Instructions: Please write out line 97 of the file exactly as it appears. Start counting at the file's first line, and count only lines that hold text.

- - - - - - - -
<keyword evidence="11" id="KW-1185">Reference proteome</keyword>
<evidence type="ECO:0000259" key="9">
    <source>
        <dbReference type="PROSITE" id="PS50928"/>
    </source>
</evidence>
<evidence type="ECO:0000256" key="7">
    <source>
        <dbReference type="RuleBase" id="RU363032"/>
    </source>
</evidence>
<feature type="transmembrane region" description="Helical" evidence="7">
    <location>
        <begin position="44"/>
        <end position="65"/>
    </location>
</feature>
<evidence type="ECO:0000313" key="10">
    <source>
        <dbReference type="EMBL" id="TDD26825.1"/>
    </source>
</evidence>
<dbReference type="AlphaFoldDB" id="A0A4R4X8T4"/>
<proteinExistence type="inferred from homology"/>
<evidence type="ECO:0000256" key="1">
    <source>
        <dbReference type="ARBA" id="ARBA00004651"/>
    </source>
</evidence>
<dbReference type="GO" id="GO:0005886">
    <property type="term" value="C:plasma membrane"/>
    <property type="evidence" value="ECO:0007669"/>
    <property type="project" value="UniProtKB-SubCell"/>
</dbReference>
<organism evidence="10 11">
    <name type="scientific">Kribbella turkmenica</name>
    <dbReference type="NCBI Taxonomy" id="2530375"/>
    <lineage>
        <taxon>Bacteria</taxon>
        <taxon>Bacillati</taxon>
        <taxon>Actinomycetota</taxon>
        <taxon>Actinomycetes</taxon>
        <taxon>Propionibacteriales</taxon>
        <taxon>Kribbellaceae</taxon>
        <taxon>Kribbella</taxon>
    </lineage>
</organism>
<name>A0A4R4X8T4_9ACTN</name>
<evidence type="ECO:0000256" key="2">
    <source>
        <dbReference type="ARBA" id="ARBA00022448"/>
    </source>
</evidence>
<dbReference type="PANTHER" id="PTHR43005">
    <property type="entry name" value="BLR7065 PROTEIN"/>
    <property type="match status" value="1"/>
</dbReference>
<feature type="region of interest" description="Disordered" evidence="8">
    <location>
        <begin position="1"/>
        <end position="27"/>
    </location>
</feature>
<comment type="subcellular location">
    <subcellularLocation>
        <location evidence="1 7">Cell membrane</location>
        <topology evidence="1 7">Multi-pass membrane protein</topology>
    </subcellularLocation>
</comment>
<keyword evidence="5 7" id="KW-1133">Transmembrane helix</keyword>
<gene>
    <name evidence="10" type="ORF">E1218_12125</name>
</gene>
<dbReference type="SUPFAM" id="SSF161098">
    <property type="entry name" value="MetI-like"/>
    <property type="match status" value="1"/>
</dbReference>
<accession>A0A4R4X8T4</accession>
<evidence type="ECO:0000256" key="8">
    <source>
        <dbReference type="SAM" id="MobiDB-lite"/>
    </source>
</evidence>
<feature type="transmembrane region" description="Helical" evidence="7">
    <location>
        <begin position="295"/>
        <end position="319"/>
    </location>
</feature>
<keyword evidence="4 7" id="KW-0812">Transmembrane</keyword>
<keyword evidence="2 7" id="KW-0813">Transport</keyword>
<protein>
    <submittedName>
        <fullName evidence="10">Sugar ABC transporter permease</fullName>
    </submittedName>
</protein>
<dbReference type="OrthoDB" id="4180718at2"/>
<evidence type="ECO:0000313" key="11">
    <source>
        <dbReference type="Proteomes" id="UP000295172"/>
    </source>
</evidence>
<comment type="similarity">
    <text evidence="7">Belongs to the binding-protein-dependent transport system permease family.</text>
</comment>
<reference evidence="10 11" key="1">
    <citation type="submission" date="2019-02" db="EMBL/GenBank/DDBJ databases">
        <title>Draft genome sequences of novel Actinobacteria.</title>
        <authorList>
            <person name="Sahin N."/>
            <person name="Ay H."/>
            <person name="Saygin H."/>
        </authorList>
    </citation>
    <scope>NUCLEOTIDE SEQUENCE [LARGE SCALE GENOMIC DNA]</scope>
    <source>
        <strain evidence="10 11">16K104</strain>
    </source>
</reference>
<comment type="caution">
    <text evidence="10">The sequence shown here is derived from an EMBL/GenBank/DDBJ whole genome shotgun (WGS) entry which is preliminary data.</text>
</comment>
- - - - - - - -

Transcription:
<dbReference type="OrthoDB" id="4180718at2"/>